Everything You Need to Know About Natural Wine
Though it’s a centuries-old tradition, natural wine is having a new moment, as drinkers look for less-processed, better-for-you booze. The appeal of natural wine starts with the winemaking process, which involves minimal intervention.
“The philosophy tends to be not to manipulate (the wine), to let the grape stand for itself, and have the soil and terroir speak through the bottle,” explains Coly Den Haan, a sommelier and the owner of Vinovore, a Los Angeles-based shop specializing in products from female winemakers. (“Terroir” is a French term for how an area’s climate, soil, and terrain influence a wine’s taste.)
How is natural wine made?
Natural wine starts with “organic biodynamic” farming practices with no pesticides, the use of native yeast for fermentation, and minimal to no-added sulfur, Den Haan says. Conventional wines often contain commercial yeast and sulfites, which act as a preservative and prevent oxidation. Natural wines also tend to be unfiltered and unfined, and do not contain added sugar, chemicals, or other elements.
Still, there’s no official certification process or specific designation for natural wine, however, Den Haan points out.
What differentiates natural wine from regular wine?
For conventional winemakers, the business of wine has led many to take “shortcuts” in the process, like using synthetic pesticides, hybrid grapes, cultured yeast, and additives to increase production and increase consistency, says Darren Scott, sommelier and general manager at Estate Wine Brokers.
The shortcuts have, in some cases, “stripped wine of its character, but at the same time, exponentially increased production and flooded the market with these sort of insipid wines that lack any sort of regional typicity or character,” he adds. Scott sees natural wine’s popularity as a reaction to the mass production, and compares natural and some conventional wines as “the difference between fast food and farm-to-table.”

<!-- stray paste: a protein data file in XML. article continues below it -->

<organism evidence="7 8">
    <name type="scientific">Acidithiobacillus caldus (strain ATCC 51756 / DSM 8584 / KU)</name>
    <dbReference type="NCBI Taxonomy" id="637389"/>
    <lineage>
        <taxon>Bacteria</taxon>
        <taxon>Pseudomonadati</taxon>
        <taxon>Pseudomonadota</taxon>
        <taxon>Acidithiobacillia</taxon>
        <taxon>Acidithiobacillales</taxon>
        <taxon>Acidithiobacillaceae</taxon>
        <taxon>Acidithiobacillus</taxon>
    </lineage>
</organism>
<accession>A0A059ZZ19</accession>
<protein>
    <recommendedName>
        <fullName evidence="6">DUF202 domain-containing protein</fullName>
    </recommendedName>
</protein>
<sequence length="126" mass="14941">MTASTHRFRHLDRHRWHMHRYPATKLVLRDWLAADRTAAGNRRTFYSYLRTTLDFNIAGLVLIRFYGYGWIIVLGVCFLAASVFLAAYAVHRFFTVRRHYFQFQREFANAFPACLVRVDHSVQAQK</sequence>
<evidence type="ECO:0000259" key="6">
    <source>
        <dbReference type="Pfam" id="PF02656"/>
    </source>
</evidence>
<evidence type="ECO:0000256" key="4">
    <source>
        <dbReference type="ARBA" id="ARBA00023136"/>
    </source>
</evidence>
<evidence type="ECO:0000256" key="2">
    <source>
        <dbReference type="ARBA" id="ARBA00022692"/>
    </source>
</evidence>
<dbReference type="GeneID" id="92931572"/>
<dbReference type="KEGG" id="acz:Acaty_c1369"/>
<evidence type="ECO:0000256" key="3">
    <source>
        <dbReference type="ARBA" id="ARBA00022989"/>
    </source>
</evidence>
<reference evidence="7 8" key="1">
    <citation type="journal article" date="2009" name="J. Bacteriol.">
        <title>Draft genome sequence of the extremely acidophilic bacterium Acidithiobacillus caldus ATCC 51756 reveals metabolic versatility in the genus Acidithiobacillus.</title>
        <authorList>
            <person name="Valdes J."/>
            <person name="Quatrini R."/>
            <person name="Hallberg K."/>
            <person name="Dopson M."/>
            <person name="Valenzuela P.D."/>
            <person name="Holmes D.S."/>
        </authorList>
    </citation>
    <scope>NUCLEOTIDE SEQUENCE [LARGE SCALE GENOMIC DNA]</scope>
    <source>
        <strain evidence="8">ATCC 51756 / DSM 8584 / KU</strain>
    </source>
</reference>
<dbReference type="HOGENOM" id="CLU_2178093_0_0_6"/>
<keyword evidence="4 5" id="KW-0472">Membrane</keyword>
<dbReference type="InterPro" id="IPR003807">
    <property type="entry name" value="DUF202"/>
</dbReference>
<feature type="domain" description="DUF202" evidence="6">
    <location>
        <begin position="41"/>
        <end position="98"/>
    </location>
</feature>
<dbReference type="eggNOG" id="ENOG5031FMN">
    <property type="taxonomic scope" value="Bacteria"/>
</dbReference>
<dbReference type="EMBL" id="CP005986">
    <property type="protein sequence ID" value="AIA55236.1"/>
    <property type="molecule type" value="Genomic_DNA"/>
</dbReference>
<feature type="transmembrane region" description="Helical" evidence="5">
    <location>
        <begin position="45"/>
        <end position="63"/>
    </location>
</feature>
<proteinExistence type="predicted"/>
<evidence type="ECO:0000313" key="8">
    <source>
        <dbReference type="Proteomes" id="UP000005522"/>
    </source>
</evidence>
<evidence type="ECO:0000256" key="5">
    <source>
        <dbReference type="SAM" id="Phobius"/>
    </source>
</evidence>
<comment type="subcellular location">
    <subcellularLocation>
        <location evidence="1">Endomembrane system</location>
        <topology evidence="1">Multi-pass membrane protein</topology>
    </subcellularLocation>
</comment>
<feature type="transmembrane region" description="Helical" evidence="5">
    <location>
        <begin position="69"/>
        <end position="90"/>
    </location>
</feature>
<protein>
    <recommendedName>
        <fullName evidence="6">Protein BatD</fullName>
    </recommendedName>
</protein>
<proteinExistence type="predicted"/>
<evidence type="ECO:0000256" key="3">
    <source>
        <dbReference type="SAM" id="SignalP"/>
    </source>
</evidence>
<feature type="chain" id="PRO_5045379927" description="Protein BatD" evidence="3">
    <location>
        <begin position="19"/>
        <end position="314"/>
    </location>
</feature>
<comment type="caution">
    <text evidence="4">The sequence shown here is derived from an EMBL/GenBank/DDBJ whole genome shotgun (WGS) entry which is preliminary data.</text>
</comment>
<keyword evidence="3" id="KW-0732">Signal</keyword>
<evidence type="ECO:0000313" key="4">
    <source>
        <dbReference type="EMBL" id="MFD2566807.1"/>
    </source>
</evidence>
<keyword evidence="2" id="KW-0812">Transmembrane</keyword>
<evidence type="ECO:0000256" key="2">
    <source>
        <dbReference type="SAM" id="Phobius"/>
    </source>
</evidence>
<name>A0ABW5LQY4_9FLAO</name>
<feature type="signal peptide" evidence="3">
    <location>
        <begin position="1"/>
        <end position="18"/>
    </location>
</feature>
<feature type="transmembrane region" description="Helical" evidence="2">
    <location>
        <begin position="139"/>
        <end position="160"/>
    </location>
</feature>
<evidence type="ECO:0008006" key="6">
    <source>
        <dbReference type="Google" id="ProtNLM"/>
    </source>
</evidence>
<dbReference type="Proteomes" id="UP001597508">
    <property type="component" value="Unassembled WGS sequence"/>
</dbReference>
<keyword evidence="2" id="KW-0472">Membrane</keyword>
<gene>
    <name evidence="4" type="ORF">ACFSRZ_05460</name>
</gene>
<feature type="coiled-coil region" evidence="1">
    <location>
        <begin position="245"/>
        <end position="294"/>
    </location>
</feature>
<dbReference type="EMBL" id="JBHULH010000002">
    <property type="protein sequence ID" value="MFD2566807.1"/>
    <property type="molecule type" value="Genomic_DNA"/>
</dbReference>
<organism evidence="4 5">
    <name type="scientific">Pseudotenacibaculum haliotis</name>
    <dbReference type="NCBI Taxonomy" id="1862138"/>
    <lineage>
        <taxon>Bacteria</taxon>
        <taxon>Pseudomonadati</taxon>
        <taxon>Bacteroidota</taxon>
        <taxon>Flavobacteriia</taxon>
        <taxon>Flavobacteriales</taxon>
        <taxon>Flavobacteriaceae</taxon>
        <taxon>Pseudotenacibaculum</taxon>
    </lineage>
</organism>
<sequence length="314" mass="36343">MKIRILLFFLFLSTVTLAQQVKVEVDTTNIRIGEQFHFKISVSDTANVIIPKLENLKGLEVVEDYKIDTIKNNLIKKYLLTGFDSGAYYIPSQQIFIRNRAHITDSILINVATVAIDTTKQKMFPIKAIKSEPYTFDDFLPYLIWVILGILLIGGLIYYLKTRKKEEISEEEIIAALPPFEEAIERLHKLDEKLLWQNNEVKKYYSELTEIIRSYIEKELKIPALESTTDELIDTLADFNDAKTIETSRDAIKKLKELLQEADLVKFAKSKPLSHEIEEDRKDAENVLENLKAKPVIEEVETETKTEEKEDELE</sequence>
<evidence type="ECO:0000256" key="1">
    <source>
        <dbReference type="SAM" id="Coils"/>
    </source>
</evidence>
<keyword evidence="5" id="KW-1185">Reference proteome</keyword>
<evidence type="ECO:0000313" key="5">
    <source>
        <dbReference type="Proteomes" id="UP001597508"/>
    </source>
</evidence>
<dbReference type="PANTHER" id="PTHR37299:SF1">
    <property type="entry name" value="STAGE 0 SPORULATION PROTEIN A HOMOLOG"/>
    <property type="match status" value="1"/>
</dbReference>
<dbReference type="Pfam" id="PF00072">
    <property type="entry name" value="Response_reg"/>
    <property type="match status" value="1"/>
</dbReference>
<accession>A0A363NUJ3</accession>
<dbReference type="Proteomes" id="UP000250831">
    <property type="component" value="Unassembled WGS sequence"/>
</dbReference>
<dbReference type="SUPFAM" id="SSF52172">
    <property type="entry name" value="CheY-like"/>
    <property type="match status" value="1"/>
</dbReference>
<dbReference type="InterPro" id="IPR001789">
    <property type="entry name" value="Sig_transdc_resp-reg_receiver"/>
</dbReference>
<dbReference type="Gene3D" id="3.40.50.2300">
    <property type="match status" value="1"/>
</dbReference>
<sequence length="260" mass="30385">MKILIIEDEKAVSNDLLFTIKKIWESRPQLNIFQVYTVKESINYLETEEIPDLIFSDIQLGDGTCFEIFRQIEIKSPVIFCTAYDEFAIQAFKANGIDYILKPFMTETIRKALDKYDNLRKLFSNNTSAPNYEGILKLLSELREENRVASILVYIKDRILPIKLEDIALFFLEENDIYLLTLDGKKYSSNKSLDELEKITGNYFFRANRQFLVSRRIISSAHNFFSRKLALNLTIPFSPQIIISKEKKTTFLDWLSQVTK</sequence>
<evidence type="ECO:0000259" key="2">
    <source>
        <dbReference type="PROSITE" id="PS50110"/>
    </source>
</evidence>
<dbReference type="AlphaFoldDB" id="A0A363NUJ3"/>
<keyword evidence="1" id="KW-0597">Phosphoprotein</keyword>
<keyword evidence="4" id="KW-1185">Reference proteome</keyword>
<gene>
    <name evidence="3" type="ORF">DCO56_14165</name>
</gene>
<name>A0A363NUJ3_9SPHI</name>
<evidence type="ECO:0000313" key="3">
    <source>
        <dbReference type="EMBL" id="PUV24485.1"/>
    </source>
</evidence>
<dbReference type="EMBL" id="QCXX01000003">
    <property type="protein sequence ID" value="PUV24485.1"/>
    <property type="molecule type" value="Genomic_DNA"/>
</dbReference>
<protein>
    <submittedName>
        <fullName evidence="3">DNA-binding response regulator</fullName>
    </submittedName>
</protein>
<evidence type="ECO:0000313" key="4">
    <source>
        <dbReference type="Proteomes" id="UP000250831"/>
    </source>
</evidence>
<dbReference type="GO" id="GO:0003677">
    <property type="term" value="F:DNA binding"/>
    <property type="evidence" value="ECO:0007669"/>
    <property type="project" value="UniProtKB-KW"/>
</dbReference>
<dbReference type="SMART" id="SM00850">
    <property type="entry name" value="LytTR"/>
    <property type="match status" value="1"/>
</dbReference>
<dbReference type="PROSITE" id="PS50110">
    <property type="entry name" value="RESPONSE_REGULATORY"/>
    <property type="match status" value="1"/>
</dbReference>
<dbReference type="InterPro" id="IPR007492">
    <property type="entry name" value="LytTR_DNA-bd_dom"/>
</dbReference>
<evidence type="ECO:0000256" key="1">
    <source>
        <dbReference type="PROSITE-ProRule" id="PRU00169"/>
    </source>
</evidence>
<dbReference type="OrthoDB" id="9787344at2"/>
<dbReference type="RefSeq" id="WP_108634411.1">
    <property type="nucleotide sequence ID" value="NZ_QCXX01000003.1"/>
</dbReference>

Den Haan, meanwhile, links the growing interest in natural wine to people’s concern about where their food and drinks come from.
“Everything has its moment, and I think natural wine is having one,” she says. “I’m happy because I really believe in it—stylistically, for the planet, just the whole philosophy behind it. Minimal intervention. I just love that.”
Are natural wine and organic wine the same thing?
While most natural wines are organic, not all organic wines are natural. The term “organic” refers to the growing of the grapes, not the winemaking. Even if a winemaker uses organic grapes, they may manipulate the wine using additives or preservatives to get their desired result, Den Haan explains.
Some wines may also technically be organic, even if they aren’t labeled as such. Scott says many traditional family winemakers in the United States and Europe practice organic farming, but they may not go through the lengthy and costly certification process that would earn them an organic label.
What about natural wine’s alcohol content?
Natural wines tend to be lower in alcohol than other wines, Den Haan explains, because they have a lower sugar content and a purer alcohol forms from the fermentation. This also means natural wines are lower-carb.
Less alcohol and no added chemicals could also mean less of a hangover, says Den Haan.